Surgical instruments made from fiber-reinforced nylon by Xenco Medical LLC are being used for spinal procedures as a way to improve efficiency for medical facilities and safety for patients.
Founded in 2011, Xenco developed a single-use composite instrument that is lightweight and has the structural integrity to withstand all the forces and angles wielded by surgeons.
Xenco then attaches an implant device, often made of PEEK or titanium, to each instrument. The implants consist of interbodies, screws and plates that can be used in most cervical and lumbar procedures to stabilize the spinal construct.
There isn't another company like San Diego-based Xenco in the plastics industry, CEO Jason Haider said in a phone interview.
"We're the first to offer the instruments with our implants attached as a single solution. We see ourselves competing with the traditional implant companies," Haider said of companies like Stryker, Medtronic and Zimmer-Bionet.
After surgery, Xenco instruments can be disposed of with other medical waste at a cost of about 9-72 cents per pound or recycled into asphalt through a free Xenco takeback program. Either option costs less than current autoclave processes for sterilizing reusable instruments, Haider said, pointing to the water-intensive and time-consuming steps involved that don't guarantee removal of all contaminants.
Xenco says it takes 300-400 gallons of water and three and a half hours on average to sterilize and repack a tray of surgical instruments, which are typically made of steel and aluminum, for a spinal procedure. Haider puts the sterilization cost at almost $1,000 for each complex tray and says this expense could be eliminated with single-use instruments.
After sterilization of reusable instruments, only about 30 percent packed onto the next surgical tray are likely to be used by the doctor, but all will need to be cleaned again. Eliminating the sterilization and repacking costs for 70 percent of instruments could save a hospital up to $2.8 million, Haider said, pointing to a 2015 study about how a lean 5S approach to operating rooms can improve quality and efficiency of instrument availability.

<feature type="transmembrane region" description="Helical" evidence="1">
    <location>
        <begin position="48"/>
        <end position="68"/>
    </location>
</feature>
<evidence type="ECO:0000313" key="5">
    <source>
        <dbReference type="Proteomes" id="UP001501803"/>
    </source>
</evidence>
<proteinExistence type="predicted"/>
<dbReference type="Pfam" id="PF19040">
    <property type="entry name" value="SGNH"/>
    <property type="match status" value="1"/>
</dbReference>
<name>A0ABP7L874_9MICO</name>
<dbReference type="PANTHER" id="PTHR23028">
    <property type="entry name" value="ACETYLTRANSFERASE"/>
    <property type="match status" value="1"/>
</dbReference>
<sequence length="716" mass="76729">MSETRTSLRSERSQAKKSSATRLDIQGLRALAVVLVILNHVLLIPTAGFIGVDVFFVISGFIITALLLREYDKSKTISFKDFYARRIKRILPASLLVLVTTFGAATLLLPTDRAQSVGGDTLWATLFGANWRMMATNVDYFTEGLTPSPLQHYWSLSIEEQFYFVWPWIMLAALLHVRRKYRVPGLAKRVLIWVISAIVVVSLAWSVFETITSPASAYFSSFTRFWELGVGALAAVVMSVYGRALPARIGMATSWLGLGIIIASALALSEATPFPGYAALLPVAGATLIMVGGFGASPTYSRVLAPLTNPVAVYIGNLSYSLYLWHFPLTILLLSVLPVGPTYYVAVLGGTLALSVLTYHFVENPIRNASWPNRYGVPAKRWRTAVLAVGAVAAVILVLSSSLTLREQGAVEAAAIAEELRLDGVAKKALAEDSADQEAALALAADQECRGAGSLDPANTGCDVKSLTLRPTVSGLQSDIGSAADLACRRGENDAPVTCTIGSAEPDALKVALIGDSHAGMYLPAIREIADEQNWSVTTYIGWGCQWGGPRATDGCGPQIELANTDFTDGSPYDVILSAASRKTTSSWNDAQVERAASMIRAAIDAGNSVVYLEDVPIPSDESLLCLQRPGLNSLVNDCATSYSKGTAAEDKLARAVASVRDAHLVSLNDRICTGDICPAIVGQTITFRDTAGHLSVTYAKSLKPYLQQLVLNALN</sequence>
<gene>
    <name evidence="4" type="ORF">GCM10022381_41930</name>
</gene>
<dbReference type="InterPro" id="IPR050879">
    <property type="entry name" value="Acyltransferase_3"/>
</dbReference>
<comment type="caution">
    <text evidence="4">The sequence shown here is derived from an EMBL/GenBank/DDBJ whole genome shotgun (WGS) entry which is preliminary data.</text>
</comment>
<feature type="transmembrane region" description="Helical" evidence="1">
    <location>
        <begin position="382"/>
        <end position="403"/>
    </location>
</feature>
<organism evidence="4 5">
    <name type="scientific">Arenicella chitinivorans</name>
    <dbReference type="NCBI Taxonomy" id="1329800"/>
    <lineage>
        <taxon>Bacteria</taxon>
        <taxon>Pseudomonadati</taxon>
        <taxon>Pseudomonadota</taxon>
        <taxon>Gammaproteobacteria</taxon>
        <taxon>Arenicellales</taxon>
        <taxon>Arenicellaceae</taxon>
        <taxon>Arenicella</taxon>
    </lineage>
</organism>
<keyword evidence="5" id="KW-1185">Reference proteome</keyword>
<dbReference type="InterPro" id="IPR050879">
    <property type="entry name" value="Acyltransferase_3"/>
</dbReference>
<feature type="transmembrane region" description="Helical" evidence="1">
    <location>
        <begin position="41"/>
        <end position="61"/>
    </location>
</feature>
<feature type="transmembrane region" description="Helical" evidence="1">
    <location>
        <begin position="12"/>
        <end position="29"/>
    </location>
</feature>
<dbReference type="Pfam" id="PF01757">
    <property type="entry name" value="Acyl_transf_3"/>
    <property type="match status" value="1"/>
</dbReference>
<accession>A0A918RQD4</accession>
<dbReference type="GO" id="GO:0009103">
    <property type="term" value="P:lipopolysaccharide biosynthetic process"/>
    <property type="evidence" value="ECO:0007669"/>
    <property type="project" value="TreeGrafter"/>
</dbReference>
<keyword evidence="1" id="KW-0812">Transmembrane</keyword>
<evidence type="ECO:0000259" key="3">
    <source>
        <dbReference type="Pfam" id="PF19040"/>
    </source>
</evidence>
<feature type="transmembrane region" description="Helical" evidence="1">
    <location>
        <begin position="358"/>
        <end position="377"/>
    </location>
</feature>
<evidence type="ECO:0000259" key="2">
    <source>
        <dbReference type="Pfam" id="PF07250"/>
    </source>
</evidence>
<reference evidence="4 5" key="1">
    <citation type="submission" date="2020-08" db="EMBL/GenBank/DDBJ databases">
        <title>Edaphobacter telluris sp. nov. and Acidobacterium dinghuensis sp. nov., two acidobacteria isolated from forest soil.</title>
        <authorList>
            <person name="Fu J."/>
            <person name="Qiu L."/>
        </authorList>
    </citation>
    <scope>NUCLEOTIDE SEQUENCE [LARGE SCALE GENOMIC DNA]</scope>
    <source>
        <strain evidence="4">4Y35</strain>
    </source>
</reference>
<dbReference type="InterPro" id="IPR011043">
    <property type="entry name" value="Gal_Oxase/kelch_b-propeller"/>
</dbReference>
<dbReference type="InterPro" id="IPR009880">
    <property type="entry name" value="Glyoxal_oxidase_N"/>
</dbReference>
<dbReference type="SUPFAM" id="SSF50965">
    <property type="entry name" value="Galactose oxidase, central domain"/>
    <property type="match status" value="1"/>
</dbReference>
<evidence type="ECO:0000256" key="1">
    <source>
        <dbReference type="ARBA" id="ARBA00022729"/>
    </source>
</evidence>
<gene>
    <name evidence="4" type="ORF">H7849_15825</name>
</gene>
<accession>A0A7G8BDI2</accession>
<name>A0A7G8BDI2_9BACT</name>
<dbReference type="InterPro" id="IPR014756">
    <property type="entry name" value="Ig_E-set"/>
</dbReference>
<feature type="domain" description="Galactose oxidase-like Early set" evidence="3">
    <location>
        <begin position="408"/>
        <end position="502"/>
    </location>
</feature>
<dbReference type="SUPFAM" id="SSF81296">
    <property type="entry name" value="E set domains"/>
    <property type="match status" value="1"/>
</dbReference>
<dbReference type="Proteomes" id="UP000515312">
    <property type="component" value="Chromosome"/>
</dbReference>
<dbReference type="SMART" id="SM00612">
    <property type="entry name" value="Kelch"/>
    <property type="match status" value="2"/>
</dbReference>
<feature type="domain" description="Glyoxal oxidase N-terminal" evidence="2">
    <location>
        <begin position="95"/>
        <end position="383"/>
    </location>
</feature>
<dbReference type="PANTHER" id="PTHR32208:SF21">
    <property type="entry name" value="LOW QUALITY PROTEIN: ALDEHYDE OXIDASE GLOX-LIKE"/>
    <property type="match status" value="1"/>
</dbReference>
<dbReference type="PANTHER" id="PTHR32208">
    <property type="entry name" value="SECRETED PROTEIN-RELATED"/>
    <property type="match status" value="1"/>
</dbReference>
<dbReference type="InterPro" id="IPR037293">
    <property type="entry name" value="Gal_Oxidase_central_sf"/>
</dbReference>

Haider also looks at the financial implications of reusable instruments compared to surgery-ready systems in terms of patient volumes.
"Some spinal procedures only take two hours total so they miss an entire procedure waiting to sterilize everything," he said.
Then, there's the issue of infections linked to contaminated surgical instruments. Hospitals don't have to disclose this data, but problems sometimes become public. In 2015, Seattle Children's Hospital announced that as many as 12,000 young patients treated at its surgery center since 2010 may have had contact with instruments contaminated with blood and bone due to improper washing. The hospital offered free testing for diseases, including HIV and hepatitis C.
Reusable instruments can also deteriorate from repeated cycles of steam sterilization. Mineral deposits can alter surface properties and hamper precision, Haider said.
"With our instrument, because they're used only once, they're going into the surgeon's hands at peak condition and peak calibration so that when they turn it, they know it's accurate. That's been a big selling point for surgeons," Haider said.